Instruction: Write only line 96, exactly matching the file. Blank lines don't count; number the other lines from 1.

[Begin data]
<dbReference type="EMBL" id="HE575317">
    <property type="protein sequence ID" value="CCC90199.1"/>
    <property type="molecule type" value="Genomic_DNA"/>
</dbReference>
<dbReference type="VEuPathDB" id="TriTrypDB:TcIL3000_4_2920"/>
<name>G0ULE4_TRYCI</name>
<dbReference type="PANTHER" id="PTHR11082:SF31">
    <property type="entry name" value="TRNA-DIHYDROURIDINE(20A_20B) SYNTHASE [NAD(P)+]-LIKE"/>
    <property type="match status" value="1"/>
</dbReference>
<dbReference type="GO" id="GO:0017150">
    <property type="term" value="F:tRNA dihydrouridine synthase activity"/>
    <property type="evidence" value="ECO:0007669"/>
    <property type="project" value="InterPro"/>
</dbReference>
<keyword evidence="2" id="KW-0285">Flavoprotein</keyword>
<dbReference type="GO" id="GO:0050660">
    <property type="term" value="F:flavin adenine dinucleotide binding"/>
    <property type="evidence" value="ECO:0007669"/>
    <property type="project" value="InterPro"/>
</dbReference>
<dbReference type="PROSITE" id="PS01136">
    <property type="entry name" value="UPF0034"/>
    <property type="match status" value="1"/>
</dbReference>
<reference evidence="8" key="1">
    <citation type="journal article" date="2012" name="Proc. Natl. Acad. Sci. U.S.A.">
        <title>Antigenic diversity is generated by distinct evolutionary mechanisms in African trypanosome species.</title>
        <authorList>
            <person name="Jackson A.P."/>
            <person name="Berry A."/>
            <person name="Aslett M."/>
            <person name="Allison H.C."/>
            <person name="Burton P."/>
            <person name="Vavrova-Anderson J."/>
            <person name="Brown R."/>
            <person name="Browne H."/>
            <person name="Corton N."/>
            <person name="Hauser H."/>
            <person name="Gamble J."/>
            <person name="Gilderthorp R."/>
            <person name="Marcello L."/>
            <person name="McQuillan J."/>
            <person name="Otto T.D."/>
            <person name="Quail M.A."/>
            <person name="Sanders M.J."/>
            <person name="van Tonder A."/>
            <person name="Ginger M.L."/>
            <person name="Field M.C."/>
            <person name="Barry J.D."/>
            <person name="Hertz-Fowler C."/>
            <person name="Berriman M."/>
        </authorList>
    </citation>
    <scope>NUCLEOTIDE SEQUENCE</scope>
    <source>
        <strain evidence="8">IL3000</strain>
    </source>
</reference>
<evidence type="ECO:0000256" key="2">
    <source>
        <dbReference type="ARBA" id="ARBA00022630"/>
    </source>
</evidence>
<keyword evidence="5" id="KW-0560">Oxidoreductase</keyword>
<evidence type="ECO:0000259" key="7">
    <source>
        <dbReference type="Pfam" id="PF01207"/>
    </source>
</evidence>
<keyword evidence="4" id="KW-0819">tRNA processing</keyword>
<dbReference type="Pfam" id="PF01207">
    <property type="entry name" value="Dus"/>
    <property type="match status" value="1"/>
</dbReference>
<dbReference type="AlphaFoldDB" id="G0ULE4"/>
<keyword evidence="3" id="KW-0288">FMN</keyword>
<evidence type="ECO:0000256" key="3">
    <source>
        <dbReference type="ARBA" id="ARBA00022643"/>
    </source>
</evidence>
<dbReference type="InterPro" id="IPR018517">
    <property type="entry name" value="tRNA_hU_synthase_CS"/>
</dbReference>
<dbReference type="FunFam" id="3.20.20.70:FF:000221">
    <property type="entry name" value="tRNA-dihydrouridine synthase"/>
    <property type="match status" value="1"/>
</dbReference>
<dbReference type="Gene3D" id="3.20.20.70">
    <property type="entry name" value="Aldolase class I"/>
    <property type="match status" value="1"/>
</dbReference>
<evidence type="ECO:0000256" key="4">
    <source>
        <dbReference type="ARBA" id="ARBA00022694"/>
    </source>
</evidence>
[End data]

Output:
        <dbReference type="ARBA" id="ARBA00022694"/>